Modern air-conditioned shopping complexes within towering skyscrapers, quaint old shops selling a variety of wares, colorful bazaars tucked away in quiet back lanes, ordinary looking shop fronts within whose dark interiors one may unearth rare collectibles. The hustle and bustle of night markets with their blaring music and bright lights all combine to make shopping in Penang a unique and unforgettable experience.
The main shopping areas in Penang are concentrated in Jalan Penang, Lebuh Campbell, Lebuh Kapitan Kling, Lebuh Chulia and Lebuh Pantai. Few places can measure up to Penang for its variety of goods and reasonably cheap prices.
Komtar mall, Located in Komtar, the tallest building in Penang, located in Georgetown.
Prangin Mall, Large older style mall in Georgetown city centre, adjacent to Komtar
One stop mall, Older style mall near Pulau Tikus,
Gurney Plaza Mall, Up market, ultra modern mall with many international designer shops.
Island Plaza, Modern shopping mall in Tanjung Tokong, the nearest mall to the tourist area of Batu Ferringhi.
Batik, the highly versatile fabric is available as individually designed pieces or as clothing, table-cloths, napkins and furnishings. These may be purchased at factories in Teluk Bahang and in souvenir shops at Batu Ferringhi; specialist shops in Penang Road and in most department stores and shopping complexes. Batik paintings can also be found in galleries in Jalan Penang, Lebuh Leith and Batu Ferringhi.
Shops dealing in exotic curios can be found in Jalan Penang and Lebuh Bishop. Here are some of thefinest Chinese embroidery, lacquer screens and intricate jade and ivory carvings.
Lebuh Campbell, Lebuh Kapitan Kling and Jalan Penang are good places to look for fine jewelry. The shops here offer a variety of jade, pearl and diamond jewelry items intricately set in gold.
Pewter mugs, goblets, vases figurines, ashtrays and coffee sets certainly make excellent mementos. These are available from leading department stores and shops along Jalan Penang.
The latest range of photographic equipment, accessories, movie cameras and projectors are available at shops and department stores along Jalan Penang, Lebuh Campbell and Jalan Burma. Films may also be processed within an hour in Penang pottery items make wonderful gifts and souvenirs. These include terra-cotta pots, glazed coffee and tea sets, vases and ashtrays. Larger items such as figurines and lamp bases are also available. Leading department stores in the city and Asian Pottery in Tanjung Bunga stock an interesting variety of these items.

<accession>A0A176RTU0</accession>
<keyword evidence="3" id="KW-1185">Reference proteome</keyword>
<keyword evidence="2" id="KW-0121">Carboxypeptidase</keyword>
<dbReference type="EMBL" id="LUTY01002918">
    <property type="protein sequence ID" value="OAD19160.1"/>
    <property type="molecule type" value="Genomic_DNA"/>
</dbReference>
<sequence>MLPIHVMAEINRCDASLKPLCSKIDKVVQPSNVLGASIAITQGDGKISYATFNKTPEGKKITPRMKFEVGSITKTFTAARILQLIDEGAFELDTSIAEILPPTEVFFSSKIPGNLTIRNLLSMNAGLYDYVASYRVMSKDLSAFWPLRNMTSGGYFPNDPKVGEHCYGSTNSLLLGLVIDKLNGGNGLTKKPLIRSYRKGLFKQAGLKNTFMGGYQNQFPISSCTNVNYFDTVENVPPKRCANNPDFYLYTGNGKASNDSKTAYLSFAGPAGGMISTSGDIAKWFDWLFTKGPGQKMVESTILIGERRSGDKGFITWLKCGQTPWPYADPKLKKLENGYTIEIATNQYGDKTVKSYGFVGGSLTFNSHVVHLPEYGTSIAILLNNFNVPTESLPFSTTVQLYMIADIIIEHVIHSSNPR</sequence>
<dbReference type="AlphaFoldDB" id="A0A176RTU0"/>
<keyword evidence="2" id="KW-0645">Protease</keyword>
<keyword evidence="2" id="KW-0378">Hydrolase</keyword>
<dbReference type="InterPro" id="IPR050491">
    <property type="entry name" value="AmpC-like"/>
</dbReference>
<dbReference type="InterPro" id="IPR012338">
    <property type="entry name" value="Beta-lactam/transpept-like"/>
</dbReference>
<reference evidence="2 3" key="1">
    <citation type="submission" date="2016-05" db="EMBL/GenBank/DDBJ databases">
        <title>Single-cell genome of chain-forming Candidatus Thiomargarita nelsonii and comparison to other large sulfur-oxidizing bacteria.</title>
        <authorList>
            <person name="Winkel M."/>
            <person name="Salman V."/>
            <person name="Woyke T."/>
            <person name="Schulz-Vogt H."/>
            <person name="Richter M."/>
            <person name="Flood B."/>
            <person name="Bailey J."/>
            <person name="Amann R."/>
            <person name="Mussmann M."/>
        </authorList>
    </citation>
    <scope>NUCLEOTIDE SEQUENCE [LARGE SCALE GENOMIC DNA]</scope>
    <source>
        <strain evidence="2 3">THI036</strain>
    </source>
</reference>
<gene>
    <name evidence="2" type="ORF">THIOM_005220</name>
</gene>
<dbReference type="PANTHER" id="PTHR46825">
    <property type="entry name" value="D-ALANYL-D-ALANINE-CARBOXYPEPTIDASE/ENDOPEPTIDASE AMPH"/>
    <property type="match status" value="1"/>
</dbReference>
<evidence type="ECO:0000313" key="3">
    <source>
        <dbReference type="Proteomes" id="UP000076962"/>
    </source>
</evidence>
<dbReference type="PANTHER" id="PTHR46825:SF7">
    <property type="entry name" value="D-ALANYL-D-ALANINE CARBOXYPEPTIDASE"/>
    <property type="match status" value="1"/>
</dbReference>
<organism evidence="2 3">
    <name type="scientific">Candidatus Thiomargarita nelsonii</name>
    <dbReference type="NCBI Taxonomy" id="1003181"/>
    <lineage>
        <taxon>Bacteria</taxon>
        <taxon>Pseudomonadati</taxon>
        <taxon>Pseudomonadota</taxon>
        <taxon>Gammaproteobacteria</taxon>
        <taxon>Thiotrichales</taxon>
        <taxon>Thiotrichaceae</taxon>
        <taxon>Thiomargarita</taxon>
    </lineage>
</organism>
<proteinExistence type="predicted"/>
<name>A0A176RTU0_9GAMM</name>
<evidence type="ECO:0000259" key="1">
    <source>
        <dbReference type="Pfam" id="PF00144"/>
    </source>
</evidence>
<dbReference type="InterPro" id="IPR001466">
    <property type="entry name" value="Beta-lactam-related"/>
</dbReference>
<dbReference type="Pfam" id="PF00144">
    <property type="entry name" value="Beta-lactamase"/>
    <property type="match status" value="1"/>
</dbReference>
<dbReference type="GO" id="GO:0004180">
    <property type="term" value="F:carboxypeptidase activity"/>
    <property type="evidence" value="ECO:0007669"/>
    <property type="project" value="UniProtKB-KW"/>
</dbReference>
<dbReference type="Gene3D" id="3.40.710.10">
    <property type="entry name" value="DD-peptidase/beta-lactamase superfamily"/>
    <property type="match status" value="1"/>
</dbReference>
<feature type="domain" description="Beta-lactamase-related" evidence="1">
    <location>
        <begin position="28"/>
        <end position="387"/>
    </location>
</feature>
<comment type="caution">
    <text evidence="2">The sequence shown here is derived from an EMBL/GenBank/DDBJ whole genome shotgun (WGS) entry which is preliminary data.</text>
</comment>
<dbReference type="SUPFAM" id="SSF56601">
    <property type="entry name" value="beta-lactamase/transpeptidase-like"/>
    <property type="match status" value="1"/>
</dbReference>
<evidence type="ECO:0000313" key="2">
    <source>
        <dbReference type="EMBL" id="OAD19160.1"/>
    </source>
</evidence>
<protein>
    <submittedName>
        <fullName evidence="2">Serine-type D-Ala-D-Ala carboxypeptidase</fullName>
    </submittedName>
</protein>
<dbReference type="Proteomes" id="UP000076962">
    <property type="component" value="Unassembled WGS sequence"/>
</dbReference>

Shops along Jalan Penang stock an incredible array of wickerwork-bags, baskets, bird cages, fans, chest, mats, hats, hanging baskets and many more. For caneware and rattan furniture, try the shop houses along Lebuh Chulia which also accept orders for custom made furniture sets.
Duty Free shops within the city offer cameras, radios and tape-recorders; TV and Hi-Fi equipment; calculators, electrical appliances, pens, lighters and watches; cosmetics plus a host of other items at most reasonable prices.
Penang is also a haven for antique lovers in search of rare bargains. The junk shops along Rope Walk (Jln Pintal Tali) offer a range of antique items and bric-a-brac such as porcelain ware, chains, coins, old glass, old ceiling lamps and antique clocks.
Most shops are open from 10 00am - 10.00pm. Tips for shoppers • Bargaining is still very much a part of life here: so don't be afraid to haggle over prices or ask for a discount especially at the smaller shops.
• Ensure that get a warranty card for cameras, watches and electrical goods
• Obtain written confirmation of any instructions given to stores to post parcels abroad.
• Check for correct voltage and cycle. Singapore, United Kingdom, Australia and Hong Kong use 220-240 volts, 50 cycles. The United States, Canada, Japan. Indonesia and the Philippines use 110-120 volts, 60 cycles. Transformers are easily available at electrical goods outlets.
The export of Malaysia's antiques is controlled by the Antiquities Act 1975. Under the Act, no one is allowed to export any antique without obtaining a license from the Director General of Museums, Malaysia. However, antiques which have been imported into the country and have been declared at Customs arrival checkpoints may be exported.